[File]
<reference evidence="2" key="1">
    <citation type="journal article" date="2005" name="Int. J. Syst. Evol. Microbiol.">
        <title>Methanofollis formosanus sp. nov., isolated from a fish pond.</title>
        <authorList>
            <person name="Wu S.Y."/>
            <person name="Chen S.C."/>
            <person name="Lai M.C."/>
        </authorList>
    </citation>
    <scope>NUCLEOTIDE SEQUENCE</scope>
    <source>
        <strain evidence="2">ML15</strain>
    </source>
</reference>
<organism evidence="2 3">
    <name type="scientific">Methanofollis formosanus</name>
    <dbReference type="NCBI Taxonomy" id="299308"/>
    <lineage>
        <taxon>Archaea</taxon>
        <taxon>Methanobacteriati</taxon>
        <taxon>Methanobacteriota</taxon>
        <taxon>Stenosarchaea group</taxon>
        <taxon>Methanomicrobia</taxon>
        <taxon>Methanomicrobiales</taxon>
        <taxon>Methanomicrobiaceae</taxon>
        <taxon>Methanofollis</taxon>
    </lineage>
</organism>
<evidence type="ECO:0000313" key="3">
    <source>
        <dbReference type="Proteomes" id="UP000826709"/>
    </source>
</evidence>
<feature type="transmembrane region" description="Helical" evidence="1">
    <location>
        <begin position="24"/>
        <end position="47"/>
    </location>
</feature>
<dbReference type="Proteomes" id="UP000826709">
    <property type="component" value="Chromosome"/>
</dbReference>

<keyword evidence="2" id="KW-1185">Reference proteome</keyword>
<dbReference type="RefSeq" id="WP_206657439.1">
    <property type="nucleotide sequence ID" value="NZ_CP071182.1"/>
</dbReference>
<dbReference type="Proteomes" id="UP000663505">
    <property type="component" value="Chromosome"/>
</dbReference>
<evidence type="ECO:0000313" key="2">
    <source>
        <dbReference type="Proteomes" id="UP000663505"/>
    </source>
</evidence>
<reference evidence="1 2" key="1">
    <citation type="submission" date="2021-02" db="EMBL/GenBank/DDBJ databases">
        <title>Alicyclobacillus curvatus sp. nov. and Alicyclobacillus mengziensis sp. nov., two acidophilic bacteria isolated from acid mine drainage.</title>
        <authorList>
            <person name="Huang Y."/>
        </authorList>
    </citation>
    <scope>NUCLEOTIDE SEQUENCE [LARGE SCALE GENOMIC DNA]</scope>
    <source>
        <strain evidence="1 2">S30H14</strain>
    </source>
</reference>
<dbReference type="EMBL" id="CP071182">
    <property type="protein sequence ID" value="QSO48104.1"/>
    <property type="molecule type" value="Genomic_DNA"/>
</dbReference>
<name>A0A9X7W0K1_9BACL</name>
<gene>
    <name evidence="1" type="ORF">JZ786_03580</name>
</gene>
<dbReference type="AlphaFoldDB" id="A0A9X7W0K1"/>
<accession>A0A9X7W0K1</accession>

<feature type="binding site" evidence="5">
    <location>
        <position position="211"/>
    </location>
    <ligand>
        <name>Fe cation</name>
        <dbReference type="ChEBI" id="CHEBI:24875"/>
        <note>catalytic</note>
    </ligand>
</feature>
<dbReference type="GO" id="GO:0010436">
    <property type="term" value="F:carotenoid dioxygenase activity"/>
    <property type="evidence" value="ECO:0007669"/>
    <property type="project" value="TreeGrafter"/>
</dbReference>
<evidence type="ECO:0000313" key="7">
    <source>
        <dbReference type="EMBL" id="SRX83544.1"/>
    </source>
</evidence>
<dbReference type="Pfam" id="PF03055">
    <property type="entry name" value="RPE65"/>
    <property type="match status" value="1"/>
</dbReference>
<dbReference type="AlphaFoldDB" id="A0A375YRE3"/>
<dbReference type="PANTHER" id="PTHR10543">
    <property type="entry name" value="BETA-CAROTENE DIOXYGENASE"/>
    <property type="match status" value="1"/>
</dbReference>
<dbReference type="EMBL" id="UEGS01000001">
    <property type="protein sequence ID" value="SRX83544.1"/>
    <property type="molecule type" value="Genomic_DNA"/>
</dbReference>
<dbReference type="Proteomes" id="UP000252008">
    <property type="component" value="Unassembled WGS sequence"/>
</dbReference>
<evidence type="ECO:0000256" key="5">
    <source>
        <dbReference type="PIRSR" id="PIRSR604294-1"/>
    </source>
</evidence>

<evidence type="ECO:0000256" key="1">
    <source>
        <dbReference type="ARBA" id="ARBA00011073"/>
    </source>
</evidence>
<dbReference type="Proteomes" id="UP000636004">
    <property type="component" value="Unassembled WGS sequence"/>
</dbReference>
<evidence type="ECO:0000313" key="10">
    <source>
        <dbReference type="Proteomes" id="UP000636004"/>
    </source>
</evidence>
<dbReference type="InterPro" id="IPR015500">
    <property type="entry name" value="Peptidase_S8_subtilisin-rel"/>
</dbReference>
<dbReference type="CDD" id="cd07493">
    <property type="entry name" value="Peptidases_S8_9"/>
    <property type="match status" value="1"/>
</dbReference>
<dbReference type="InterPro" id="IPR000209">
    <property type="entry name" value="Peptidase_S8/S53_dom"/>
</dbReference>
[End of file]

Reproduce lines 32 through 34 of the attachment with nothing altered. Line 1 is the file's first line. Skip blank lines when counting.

    </source>
</evidence>
<feature type="transmembrane region" description="Helical" evidence="1">